On February 14, 1978, the bald eagle was federally listed as endangered in all of the lower 48 United States except Washington, Oregon, Minnesota, Wisconsin, and Michigan (it was classified as threatened in these states). The species was reclassified as threatened in the remaining states on August 11, 1995. Of course, the threatened status means that bald eagle populations are increasing, but have not increased to the point where they are out of danger.
A 1975 estimate of the total bald eagles in the world (since they are only found in North America, I could say North America) was between 35,000 and 60,000! Most of these are in Alaska and Canada where bald eagles are not endangered. To give you an idea of how the population has grown in the lower 48 states, in 1963 there were 417 breeding pairs known, and in 1994 that number was up to 4,452.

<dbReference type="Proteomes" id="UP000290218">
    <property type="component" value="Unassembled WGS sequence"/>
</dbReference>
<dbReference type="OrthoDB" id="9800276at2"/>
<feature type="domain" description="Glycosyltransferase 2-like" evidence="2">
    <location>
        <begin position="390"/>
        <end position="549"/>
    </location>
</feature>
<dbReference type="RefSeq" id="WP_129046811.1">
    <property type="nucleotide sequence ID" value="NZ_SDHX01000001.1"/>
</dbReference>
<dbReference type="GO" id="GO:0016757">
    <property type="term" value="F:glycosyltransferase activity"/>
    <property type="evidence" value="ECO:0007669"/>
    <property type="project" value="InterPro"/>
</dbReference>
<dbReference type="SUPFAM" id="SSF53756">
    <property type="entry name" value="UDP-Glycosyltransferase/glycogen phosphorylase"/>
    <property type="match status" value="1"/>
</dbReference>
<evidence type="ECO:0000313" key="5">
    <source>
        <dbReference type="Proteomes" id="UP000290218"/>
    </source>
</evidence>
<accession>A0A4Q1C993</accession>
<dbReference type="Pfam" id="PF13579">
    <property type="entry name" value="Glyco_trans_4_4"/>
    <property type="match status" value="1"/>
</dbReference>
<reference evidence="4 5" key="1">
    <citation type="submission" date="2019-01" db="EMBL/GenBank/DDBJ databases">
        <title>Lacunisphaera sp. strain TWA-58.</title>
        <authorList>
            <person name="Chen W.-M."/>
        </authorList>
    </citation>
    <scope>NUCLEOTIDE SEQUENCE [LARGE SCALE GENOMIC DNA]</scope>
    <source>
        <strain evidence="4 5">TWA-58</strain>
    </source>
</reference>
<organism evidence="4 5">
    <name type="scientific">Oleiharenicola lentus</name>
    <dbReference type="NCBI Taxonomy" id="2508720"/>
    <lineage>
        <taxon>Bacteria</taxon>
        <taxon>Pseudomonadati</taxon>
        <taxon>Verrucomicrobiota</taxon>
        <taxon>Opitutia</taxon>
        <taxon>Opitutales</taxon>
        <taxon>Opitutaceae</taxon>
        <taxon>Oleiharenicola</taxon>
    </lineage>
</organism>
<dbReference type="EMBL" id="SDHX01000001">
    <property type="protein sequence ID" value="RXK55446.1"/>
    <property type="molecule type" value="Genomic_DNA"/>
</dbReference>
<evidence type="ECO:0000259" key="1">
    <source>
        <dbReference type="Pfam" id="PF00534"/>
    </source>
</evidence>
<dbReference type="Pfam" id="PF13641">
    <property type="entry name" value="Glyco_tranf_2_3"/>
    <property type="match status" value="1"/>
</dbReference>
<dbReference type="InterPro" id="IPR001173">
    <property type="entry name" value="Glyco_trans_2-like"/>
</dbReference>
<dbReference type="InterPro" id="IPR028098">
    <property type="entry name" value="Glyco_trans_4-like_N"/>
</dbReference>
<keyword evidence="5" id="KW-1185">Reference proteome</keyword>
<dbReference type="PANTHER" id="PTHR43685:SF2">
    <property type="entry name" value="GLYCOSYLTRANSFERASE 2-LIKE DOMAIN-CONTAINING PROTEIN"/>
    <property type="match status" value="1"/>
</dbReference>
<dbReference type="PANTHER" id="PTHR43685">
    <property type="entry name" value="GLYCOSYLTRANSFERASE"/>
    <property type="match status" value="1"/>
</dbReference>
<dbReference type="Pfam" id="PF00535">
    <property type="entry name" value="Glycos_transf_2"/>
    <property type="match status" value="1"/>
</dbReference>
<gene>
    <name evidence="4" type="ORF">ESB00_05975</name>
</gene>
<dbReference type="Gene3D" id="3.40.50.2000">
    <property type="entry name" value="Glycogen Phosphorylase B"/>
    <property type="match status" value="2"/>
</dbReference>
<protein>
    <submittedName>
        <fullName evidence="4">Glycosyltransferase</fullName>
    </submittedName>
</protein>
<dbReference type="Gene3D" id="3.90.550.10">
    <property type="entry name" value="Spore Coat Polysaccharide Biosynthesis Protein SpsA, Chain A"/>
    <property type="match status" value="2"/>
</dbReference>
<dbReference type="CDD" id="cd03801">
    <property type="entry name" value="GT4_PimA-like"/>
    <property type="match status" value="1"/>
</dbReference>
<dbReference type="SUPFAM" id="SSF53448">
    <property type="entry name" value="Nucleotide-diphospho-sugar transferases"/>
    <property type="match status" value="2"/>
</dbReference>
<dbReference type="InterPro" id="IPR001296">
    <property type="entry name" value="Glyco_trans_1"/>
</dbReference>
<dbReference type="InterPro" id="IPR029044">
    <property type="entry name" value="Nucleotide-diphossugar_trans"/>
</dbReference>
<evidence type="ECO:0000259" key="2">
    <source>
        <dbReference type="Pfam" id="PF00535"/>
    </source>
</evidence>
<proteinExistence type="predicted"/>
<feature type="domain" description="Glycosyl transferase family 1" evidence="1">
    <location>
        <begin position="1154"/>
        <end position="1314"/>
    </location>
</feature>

The American bald Eagle has short powerful toes but long scimitar-shaped talons. These are perfect for gripping onto slippery fish. The Bald Eagle has brilliant talon-eye coordination, is capable of snatching unsuspecting fish from the surface of a lake, at top speed, and is incredibly accurate when doing so.
July 22nd, 2013
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